Friday, 5 July 2013

Inventor of the computer mouse dies @ 88

DOUG Engelbart, the inventor of the computer mouse, has died aged 88 of acute kidney failure after a long battle with Alzheimer’s disease.


 Doug Engelbart
Pioneer ... posing with the first version of the mouse


The computer genius developed his famous devise in the 1960s using wood with metal wheels as an "X-Y pointer".
Curtis R. Carlson, the CEO of SRI International where Engelbart used to work said: “We will miss his genius, warmth and charm.”
First mouse wooden shell with metal wheels
Prototype ... wooden shell with metal wheels

He added: “Doug’s legacy is immense. Anyone in the world who uses a mouse or enjoys the productive benefits of a personal computer is indebted to him.”
Years ahead of his time, Engelbart also worked on early versions of word processing, email and the internet.
As a young US professor, academic bosses had warned him about his “wild ideas” — and operating a computer with a tool on the outside was unheard of at the time.
Despite more than a billion of his inventions being sold, he never made much money from the mouse because the patent ran out in 1987 – before it became widely used.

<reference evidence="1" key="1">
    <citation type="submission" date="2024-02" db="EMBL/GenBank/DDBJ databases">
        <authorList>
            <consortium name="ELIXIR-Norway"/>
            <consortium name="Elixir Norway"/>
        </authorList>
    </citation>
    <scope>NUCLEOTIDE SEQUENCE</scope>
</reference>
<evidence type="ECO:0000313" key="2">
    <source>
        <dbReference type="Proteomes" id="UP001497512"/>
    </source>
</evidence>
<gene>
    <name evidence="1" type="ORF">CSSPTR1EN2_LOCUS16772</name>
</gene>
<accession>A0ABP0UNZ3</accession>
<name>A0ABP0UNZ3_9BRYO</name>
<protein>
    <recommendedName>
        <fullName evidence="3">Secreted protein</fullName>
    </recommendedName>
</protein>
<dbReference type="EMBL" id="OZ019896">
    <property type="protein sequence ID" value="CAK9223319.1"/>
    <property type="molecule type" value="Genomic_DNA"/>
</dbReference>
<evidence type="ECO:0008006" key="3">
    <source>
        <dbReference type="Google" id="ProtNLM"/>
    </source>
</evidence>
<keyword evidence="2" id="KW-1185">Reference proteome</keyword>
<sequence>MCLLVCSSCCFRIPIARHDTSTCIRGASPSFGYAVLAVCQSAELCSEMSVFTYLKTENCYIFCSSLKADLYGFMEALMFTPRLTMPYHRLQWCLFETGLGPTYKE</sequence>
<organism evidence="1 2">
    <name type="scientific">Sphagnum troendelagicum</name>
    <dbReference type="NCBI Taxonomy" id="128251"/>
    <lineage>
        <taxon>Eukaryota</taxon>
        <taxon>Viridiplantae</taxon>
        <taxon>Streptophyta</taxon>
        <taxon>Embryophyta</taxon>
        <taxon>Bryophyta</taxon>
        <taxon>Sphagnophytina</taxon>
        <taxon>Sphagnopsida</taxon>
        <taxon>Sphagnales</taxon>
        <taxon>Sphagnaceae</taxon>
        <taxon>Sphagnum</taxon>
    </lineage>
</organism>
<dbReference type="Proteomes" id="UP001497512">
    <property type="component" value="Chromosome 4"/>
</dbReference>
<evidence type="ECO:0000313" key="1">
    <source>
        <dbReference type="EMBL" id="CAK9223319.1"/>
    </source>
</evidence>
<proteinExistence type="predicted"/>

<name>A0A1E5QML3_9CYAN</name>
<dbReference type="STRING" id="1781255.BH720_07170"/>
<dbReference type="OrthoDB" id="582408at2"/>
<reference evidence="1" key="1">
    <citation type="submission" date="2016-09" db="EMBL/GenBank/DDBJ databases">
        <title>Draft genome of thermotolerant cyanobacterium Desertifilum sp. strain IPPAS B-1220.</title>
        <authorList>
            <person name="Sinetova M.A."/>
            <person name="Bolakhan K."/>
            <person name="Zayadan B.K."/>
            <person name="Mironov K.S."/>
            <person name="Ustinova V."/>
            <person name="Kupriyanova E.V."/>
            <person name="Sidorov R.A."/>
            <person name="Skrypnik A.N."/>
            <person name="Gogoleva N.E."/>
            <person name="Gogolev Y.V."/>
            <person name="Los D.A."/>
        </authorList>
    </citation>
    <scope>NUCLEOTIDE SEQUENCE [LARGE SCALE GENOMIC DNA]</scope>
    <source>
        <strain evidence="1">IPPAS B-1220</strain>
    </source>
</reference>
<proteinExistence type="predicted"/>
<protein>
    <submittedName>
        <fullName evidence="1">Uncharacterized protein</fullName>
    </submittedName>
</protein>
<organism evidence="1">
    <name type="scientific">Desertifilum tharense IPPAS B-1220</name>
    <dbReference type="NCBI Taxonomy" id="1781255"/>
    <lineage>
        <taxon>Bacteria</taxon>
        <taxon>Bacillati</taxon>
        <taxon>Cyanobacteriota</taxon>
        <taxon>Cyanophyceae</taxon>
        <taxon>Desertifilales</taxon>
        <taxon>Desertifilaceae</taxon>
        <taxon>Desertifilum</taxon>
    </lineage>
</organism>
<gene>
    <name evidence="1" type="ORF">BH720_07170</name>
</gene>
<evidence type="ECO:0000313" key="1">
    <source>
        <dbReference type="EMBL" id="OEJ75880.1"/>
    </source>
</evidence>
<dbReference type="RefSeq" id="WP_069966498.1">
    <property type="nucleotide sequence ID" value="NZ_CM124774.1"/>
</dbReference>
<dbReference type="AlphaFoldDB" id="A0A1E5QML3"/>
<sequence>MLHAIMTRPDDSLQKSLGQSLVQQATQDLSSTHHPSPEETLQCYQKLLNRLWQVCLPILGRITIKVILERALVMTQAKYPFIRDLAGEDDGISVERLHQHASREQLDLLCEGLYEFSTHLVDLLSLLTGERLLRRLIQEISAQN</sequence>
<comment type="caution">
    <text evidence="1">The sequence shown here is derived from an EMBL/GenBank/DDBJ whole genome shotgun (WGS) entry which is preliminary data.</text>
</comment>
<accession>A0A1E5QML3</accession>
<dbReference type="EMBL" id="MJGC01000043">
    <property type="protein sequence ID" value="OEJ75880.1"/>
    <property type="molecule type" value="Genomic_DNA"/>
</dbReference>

Marc Weber, founder and curator at the Computer History Museum where Engelbart had been a fellow since 2005, said: “There are only a handful of people who were as influential.”
He added: “He had a complete vision of what computers could become at a very early stage.”
Long before Apple founder Steve Jobs became famous for his dramatic presentations, Engelbart dazzled the industry at a San Francisco computer conference in 1968.
Steve Jobs with an early version of the Apple Macintosh
Steve Jobs ... with an early version of the Apple Macintosh

Working from his house with a homemade modem, he used his lab’s elaborate new online system to illustrate his ideas to the audience.
It was the first public demonstration of the mouse and video teleconferencing and it prompted a standing ovation.
An Apple-1 computer built in 1976
An Apple-1 computer ... built in 1976

In 1950, when mainframe computers took up entire rooms and were fed data on punch cards, Engelbart was already envisioning a day when computers were more intuitive to use.
The mouse didn’t become commercially available until 1984, with the release of Apple’s then revolutionary Macintosh computer.


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